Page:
TL;DR Math: Probability Pt. 1
By Thomas P.
March 03, 2023 · 4 minute read
Have you ever heard someone say, “There’s a 50/50 chance that ___ will occur”? Well, what does that actually mean and how can you apply the principles of probability to combine probabilities of multiple events? That is something we will explore in this article.
Introduction to probability and various rules
Let’s begin by first defining what probability is. Probability is the likelihood that something will occur typically expressed as a fraction (less than or equal to 1), a percent (less than or equal to 100%), or a decimal (also less than or equal to 0). Remember that a percent is merely a probability expressed in decimal form multiplied by 100. If a probability is 0, it will never happen, if it is 1 then it will always happen, and if a probability is equal to .5 then it is just as likely to happen as it is not to happen.
The formula for probabilities is
since a probability is always merely the likelihood that success will occur given all of the possible outcomes that can possibly occur.
For short, we can use probability notation, which gives the letter P (standing for “probability of”) outside another letter (standing in as the name of the event), such as with P(A) = 1, in which we would read the notation as “The Probability of Event A equals 1”.
A very common event that occurs that has a very simple probability is a flip of a fair coin, which has a simple probability of 50% if either heads or tails (1 possible successful outcome out of two possible outcomes - 1/2).
Event in which heads (H) occurs:
P(H) = 1/2
The probability of any event NOT occurring, or the complement of an event, is the probability of experiencing another possible outcome that would not be considered as success, and is naturally 1 (the total probability of all outcomes possibly occurring) minus the probability of the event:
The complement of Event A (P(A’) - “A prime”) is:
P(Not A) = 1 - P(A) (or) P(A’) = 1 - P(A)
The probability of flipping a coin and achieving heads is ½ (0.5), so therefore the probability of heads not happening is:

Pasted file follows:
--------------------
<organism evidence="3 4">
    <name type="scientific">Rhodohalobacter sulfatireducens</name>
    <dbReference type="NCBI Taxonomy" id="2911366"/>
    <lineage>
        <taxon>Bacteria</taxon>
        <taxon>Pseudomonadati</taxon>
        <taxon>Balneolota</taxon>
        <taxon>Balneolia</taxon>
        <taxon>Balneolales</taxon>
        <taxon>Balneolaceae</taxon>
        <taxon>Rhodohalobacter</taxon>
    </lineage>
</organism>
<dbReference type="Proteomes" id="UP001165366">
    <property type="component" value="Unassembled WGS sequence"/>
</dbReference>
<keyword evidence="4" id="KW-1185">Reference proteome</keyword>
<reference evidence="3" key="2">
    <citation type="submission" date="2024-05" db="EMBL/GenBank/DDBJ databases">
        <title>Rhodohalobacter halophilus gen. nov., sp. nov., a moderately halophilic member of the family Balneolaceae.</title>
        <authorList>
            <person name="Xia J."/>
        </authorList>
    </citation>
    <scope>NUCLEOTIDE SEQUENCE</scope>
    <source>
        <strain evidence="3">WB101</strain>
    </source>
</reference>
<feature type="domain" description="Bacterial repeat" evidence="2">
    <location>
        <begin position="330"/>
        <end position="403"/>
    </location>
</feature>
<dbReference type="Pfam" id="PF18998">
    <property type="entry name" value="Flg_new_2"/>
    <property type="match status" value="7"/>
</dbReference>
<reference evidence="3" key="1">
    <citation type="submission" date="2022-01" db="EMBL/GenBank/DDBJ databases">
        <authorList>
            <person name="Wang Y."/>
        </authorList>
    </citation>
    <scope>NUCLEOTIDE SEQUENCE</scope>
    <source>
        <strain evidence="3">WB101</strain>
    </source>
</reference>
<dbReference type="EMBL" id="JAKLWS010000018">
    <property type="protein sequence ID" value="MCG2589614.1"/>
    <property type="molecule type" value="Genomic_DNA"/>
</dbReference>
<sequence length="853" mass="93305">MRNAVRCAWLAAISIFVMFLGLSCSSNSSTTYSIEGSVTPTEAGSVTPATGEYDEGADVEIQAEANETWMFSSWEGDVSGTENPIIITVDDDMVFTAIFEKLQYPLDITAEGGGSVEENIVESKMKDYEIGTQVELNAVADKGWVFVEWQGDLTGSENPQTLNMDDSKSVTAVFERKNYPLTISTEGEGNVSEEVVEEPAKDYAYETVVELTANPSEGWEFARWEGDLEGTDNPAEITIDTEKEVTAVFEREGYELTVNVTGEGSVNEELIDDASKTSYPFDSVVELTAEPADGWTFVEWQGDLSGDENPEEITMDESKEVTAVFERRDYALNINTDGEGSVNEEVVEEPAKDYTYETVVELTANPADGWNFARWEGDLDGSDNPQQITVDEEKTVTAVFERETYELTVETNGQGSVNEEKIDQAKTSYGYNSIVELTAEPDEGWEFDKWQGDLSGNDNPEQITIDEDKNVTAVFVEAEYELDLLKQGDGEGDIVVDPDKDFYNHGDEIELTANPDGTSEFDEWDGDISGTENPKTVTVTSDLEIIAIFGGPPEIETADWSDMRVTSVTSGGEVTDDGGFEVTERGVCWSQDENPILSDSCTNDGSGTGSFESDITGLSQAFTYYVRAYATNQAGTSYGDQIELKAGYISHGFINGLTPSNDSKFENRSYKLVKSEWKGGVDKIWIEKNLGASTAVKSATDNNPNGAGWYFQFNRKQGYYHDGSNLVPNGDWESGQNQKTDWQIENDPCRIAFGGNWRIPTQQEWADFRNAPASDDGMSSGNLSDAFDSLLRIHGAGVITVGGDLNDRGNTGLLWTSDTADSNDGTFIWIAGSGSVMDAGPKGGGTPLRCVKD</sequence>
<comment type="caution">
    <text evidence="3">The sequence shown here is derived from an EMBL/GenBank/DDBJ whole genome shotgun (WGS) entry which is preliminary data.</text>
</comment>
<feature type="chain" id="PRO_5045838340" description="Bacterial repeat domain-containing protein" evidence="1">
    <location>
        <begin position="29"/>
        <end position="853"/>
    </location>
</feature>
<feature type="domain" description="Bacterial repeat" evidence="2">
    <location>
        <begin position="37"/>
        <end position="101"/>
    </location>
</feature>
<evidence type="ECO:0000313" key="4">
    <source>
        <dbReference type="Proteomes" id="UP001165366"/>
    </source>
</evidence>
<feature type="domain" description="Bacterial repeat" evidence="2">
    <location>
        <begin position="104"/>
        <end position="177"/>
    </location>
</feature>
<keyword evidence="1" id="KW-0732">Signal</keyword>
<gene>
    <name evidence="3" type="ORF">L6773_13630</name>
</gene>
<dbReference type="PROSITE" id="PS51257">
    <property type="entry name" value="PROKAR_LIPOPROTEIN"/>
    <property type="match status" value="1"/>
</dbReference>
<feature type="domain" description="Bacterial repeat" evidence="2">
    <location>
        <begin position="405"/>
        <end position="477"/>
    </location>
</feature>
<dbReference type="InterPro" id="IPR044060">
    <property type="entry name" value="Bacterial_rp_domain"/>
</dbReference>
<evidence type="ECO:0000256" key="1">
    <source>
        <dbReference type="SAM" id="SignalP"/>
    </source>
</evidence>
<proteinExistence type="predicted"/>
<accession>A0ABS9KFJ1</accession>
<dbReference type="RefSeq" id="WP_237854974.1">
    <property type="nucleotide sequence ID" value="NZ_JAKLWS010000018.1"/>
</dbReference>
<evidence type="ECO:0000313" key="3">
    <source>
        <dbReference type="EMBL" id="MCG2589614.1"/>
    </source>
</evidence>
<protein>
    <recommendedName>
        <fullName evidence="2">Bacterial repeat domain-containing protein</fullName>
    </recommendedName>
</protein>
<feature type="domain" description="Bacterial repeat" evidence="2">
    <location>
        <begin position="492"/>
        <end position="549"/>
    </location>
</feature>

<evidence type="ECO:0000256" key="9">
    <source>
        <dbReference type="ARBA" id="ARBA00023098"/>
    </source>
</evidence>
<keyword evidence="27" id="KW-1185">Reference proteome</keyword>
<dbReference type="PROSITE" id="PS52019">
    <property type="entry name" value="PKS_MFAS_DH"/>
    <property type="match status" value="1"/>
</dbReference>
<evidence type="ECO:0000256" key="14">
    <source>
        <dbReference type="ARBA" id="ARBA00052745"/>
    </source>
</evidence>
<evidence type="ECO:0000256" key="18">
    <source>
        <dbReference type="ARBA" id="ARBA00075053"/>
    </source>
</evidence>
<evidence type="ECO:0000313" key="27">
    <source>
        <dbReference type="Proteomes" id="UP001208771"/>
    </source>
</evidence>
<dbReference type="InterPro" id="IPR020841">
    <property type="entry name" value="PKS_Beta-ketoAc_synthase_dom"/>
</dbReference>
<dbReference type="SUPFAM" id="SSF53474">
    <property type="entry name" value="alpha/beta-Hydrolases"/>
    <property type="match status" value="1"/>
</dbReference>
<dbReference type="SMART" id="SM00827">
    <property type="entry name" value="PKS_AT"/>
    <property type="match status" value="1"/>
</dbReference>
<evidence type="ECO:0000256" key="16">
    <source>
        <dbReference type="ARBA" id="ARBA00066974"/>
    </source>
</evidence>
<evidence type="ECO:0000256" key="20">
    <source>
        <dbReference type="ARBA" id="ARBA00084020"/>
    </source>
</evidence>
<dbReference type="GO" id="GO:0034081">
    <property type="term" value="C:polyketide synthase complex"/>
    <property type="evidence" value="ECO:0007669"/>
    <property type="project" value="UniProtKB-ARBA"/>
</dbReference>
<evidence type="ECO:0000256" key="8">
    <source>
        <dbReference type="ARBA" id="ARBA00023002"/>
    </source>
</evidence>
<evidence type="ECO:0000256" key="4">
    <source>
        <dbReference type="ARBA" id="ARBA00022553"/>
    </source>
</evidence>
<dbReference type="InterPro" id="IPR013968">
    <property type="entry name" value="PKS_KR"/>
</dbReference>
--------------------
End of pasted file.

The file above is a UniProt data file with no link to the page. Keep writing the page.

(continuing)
P(H’) = 1 - 0.5 = 0.5
Ex. Let’s say you are in a school where there are multiple different types of sciences you can take. 40% of students take Biology, 30% take Chemistry, 20% take both Biology and Chemistry, and the rest take only Environmental Science.
Let’s say you are conducting a survey of your own. Based on the probabilities above, what is the combined probability that someone is taking Biology OR Chemistry? In this case, you are going to have to add the probabilities, taking into account that there are some people that take both Biology and Chemistry (that you must subtract from this count, or else they will be counted twice). This leads us to the the next law:
P(A or B) = P(A) + P(B) - P(A and B)
We can use the symbols “⋃” (union (“or”) - i.e. the combined probabilities of both events, occurring in conjunction or by themselves) and “∩” (intersection (“and”) - i.e. the probability of both events occurring in conjunction only) for the words and & or respectively.
Essentially, if the events overlap, the union of the two is the probability of both (A or B) combined minus the probability of the two happening at the same time (A and B).
P(A ⋃ B) = P(A) + P(B) -P(A ∩ B)
Given the example above, we know:
P(Bio) = 0.4
P(Chem) = 0.3
P(Bio and Chem) / P(Bio ∩ Chem) = 0.2
Given the law above, we know therefore, the P(Bio or Chem) / P(Bio ⋃ Chem) =
P(Bio ⋃ Chem) = P(Bio) + P(Chem) -P(Bio ∩ Chem)
0.5 = 0.4 + 0.3 - 0.2
The probability that someone takes Biology or Chemistry is therefore 0.5 or 50%.
While it always takes more time and practice for you to become good with probability, I hope that this provides you with a simple, non-exhaustive, exposure to a few basic probability rules.
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About The Author
Thomas is a student at Eastside High School.